Working with a freelance writer can save the day, and it can save you a ton of time. But before you outsource your marketing content writing, here are some things you need to think about and do to make sure you’ll get the most for your money – and give freelance writers what they need to do the best job possible for you…

  • Have a grip on your brand personality and your value proposition.
    If you’re not in tune with your brand’s value and what’s unique about it, now might not be the best time to bring in a freelance writer to help you with your projects. Some writers might have enough marketing experience to help you find your way, but not all are equipped to – or will want to – serve as your marketing strategist. If you’re struggling with your overall marketing strategy, there are free resources (like SCORE) and for-hire marketing consultants out there who can help you get on firm ground. After you’ve planted your feet is when you’ll be able to give a writer better insight into what  should be highlighted in your marketing messaging.
  • Share what you know about your customers.
    The more info you can share about your target market, the better your writer will be able to tailor the messages – and call to actions – to your audience.
  • Share what you want to accomplish.
    Though your writer will most likely not be the person managing and tracking the results of a marketing project or campaign, the more you can share with them about your goals, the better able they will be to craft a particular marketing piece so that it will fit into your master strategy.
  • Plan ahead and set a realistic deadline.
    Keep in mind that established and reputable writers will have multiple clients, and that means they probably can’t drop everything to work on a project that you didn’t plan far enough in advance for. If you’ve got a marketing project in mind, contact your writer as soon as possible to get a quote and make a commitment so you can get on their radar and their project calendar. Note that some writers will take on eleventh hour work, but prepare to pay extra for it.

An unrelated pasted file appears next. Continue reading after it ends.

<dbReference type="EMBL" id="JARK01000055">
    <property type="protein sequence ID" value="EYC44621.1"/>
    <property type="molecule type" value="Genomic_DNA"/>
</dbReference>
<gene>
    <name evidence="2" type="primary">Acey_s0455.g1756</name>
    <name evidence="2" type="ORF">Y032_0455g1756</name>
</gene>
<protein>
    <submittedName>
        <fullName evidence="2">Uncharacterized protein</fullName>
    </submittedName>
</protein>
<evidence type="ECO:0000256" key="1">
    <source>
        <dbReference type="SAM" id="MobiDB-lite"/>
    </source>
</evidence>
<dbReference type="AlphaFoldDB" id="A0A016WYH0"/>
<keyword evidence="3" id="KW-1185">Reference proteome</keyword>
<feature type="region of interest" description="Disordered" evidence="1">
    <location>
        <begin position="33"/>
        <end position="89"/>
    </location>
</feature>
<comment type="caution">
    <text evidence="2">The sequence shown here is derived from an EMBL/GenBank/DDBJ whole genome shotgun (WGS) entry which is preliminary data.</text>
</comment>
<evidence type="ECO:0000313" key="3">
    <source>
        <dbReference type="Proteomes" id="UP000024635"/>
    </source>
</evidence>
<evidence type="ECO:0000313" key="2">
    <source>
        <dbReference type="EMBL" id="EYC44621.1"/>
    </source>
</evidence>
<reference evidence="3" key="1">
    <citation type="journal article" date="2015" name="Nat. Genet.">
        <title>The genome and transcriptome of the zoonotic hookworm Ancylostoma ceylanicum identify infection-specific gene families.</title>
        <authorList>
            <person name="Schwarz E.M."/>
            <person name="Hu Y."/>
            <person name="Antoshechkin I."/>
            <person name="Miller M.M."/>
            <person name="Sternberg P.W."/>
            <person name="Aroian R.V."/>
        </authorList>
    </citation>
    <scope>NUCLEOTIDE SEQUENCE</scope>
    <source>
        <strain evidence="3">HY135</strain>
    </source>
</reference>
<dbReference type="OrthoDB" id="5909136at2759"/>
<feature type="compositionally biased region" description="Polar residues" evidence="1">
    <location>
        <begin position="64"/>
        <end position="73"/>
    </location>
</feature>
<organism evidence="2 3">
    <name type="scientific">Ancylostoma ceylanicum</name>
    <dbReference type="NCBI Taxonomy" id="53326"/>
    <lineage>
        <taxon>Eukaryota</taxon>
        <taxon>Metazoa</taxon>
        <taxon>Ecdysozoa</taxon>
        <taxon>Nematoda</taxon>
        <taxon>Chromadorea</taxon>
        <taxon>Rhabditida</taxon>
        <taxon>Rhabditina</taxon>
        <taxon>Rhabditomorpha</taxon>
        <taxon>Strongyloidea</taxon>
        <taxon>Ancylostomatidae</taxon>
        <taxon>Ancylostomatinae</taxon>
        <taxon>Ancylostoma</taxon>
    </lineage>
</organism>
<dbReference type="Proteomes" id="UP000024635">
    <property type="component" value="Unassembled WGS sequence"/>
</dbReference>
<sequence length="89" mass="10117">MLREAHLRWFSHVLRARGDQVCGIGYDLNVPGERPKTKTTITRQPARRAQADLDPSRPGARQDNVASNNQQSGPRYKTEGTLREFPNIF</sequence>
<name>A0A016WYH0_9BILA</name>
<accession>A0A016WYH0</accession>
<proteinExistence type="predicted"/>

• Share any specific details that you want to include in the content.
    Tell writers if there are particulars that absolutely need to appear in the content. Don’t assume that a writer will just know what’s most important to you and your brand. Point them to web links with relevant info, email them a list of bullet points, and email them documents that give them the details they’ll need. And be sure that writers know (in advance of quoting you a rate and signing a contract) which pieces of info you’ll be providing directly to them and what elements they’ll need to research. Writers factor research time into their project quotes, so it’s important to be clear about what you can provide to them and what you’re expecting them to round up.
  • Provide timely feedback and communicate it clearly – via email
    To keep your project moving, try to review draft content and provide feedback as promptly as possible. Some writers will only honor revisions up to a certain amount of days after they submitted their initial draft to you. And some will commit to a limited number of revisions. To avoid extra cost and to address changes when your project is fresh in everyone’s mind, get back to your writer as quickly as you can and communicate change requests as clearly as possible so the next draft will be the final one (or very close to it!). And communicate changes in writing via email. Having a “paper trail” of what you discussed makes things easier for all!

By paying mind to these things, not only will you get the most for your outsourcing dollars, but you’ll also be setting the stage for a professional relationship that will give you great marketing content – and streamline your efforts – as it progresses. The more writers work with you, the greater their understanding of your business and your brand – which means they’ll consistently produce content that’s the right fit, and they’ll need less and less supervisory time from you on projects.

And now for what you think! If you’ve worked with freelance marketing writers, what other tips can you share to make the most of those relationships?